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PLYMOUTH: Five people, including a three-year-old girl, were shot dead in Plymouth, England, a rare occurrence in a country that has some of the world’s strictest gun control laws and has not endured a mass shooting since 2010.
According to Britain police, they were investigating the background of a troubled loner who obtained a firearms licence and shot dead five people. No motive has yet emerged for bloodshed at the hands of 22-year-old gunman Jake Davison, who killed himself after the six-minute spree.
However, the police ruled out terrorism, including with far-right groups, and said there was a “familial relationship” with Davison’s first victim aged 51 while declining to confirm local reports that she was his mother.
“After killing the woman at her house, Davison shot and killed the toddler and her male relative aged 43 on the road outside, before taking the lives of a man and woman nearby”, the police said.
Chief Constable Shaun Sawyer told reporters that another two locals received “significant” but not life-threatening gunshot wounds, adding that as of 2020, Davison held a valid firearms licence.
Local and national leaders expressed shock and grief. However, as questions mounted over Davison’s past and the police response, Prime Minister Boris Johnson thanked the emergency services.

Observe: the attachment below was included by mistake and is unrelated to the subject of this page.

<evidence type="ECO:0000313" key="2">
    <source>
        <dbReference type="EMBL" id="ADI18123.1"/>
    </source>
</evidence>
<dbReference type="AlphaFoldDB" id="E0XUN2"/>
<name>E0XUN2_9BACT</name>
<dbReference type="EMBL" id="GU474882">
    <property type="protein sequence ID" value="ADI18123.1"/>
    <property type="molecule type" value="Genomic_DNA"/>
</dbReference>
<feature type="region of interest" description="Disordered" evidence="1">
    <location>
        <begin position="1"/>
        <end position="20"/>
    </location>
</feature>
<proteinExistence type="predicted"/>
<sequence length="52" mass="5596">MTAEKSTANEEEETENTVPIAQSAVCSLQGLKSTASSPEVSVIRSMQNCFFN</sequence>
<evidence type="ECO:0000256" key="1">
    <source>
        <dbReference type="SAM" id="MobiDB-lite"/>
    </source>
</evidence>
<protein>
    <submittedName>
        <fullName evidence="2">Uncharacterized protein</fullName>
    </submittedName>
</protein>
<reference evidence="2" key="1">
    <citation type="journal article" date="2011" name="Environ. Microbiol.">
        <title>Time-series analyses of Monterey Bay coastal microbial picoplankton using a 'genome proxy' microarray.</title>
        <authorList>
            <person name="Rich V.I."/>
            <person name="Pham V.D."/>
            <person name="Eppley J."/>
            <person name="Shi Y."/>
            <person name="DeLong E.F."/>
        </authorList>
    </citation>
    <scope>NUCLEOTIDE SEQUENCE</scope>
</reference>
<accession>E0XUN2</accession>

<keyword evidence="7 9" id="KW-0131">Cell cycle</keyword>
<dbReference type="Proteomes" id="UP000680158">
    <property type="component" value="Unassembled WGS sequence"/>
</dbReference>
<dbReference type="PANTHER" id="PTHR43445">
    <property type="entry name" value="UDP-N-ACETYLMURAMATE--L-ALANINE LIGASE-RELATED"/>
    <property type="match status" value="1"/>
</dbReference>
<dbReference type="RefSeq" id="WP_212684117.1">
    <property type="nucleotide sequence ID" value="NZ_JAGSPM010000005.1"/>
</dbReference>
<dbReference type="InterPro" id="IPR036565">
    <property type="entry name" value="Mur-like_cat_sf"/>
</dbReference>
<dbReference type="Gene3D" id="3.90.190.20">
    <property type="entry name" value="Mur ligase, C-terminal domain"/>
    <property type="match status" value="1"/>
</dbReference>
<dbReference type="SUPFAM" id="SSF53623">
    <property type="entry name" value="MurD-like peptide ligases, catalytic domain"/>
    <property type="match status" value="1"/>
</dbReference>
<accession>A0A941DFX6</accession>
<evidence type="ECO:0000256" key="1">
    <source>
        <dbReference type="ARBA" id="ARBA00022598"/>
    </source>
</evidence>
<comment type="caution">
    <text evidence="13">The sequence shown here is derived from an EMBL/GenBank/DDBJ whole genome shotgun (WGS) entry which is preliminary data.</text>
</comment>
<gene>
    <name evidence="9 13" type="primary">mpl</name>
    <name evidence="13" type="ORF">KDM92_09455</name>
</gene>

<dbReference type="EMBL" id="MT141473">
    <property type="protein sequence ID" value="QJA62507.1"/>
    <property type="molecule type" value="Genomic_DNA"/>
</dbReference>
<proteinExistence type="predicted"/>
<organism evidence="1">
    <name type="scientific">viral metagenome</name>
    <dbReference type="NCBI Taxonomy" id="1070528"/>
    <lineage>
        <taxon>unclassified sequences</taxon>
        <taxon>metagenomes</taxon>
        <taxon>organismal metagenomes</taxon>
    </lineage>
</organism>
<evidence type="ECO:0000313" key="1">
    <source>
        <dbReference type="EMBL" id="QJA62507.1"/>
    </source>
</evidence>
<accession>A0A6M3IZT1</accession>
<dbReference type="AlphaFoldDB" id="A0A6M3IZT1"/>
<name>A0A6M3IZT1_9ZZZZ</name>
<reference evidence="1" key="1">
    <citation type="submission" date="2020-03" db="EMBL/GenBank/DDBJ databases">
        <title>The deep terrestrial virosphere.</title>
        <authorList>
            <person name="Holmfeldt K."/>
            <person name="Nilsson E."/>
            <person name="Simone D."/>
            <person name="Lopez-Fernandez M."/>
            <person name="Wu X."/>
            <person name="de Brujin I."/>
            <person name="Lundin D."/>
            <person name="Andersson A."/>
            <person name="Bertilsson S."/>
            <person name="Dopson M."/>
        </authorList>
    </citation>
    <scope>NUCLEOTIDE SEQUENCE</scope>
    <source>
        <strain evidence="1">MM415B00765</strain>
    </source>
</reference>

“My thoughts are with the friends and family of those who lost their lives and with all those affected by the tragic incident in Plymouth last night,” he tweeted.
My thoughts are with the friends and family of those who lost their lives and with all those affected by the tragic incident in Plymouth last night. I thank the emergency services for their response.
— Boris Johnson (@BorisJohnson) August 13, 2021
A single gun was recovered from the scene after Davison shot himself, but the police chief was unable to confirm witness accounts that it was a pump-action shotgun. Davison’s social media channels indicated an interest in guns, right-wing libertarian politics and “shoot-em-up” video games.
Britain has some of the Western world’s toughest gun controls and police are not routinely armed. Private ownership of handguns was outlawed after a school massacre in the Scottish town of Dunblane in 1996, which claimed the lives of 16 young pupils and their teacher in Britain’s worst mass shooting to date.
However, ownership of sporting rifles and shotguns is allowed, subject to strict licensing rules. Licences last five years, and are meant to be granted only after thorough police background checks, including for mental illness.
Britain’s last mass shooting was in June 2010, when taxi driver Derrick Bird killed 12 people in Cumbria, northwest England.